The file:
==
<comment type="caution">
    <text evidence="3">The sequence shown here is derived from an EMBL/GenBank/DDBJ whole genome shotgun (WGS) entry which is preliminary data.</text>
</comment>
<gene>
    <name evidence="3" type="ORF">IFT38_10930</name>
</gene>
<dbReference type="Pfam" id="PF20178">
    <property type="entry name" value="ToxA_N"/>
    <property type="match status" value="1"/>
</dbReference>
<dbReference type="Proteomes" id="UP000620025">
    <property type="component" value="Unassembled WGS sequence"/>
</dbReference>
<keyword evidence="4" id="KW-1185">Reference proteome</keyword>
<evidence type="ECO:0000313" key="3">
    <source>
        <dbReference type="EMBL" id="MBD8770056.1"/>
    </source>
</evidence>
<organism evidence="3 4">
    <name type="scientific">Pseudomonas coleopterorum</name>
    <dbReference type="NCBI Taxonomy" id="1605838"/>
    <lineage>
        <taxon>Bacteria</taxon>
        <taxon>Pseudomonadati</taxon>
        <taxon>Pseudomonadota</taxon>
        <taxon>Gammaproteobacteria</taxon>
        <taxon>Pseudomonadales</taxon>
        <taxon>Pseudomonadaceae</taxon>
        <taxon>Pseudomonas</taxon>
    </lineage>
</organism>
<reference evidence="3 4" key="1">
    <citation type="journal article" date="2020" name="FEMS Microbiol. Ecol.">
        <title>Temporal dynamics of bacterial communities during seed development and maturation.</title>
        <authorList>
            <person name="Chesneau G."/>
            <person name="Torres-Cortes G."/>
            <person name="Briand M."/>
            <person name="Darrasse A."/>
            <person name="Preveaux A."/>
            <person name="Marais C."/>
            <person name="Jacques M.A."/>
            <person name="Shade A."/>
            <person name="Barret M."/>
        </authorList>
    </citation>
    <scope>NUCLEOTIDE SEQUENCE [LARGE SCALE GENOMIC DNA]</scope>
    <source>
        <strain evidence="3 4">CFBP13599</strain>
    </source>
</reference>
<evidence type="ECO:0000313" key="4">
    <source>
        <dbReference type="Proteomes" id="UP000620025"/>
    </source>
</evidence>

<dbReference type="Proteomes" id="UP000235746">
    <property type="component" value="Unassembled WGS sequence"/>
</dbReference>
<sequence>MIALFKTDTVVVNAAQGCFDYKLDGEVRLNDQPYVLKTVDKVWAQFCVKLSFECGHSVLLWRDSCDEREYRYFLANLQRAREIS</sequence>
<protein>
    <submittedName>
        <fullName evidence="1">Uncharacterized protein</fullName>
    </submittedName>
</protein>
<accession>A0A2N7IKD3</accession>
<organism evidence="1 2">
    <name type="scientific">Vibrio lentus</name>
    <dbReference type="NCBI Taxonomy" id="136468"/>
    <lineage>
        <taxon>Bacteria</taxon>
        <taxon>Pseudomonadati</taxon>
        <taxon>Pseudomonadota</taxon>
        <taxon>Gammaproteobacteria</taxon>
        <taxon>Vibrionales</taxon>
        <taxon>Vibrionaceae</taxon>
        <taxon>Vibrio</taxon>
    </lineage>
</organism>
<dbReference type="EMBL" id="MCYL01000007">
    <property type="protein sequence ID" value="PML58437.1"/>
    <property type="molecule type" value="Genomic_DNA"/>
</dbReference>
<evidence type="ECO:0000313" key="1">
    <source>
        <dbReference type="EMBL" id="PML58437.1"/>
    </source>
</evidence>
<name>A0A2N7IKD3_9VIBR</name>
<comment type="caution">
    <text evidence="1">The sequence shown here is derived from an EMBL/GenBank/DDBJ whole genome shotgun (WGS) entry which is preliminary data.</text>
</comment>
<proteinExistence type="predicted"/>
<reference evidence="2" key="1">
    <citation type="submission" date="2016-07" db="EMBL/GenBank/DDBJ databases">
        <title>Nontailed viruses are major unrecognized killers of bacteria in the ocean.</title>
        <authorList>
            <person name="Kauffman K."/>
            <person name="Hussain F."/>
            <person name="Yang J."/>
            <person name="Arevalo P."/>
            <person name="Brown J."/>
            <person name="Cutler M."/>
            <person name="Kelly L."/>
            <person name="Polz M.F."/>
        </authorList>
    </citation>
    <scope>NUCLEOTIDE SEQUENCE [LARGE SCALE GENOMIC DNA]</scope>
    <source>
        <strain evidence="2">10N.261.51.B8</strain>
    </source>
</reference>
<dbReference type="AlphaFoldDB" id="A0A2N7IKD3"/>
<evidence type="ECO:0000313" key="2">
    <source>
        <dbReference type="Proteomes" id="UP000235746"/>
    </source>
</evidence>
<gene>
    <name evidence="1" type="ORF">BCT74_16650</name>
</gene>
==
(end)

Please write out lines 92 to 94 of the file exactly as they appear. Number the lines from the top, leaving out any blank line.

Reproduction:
    <text evidence="1">The sequence shown here is derived from an EMBL/GenBank/DDBJ whole genome shotgun (WGS) entry which is preliminary data.</text>
</comment>
<proteinExistence type="predicted"/>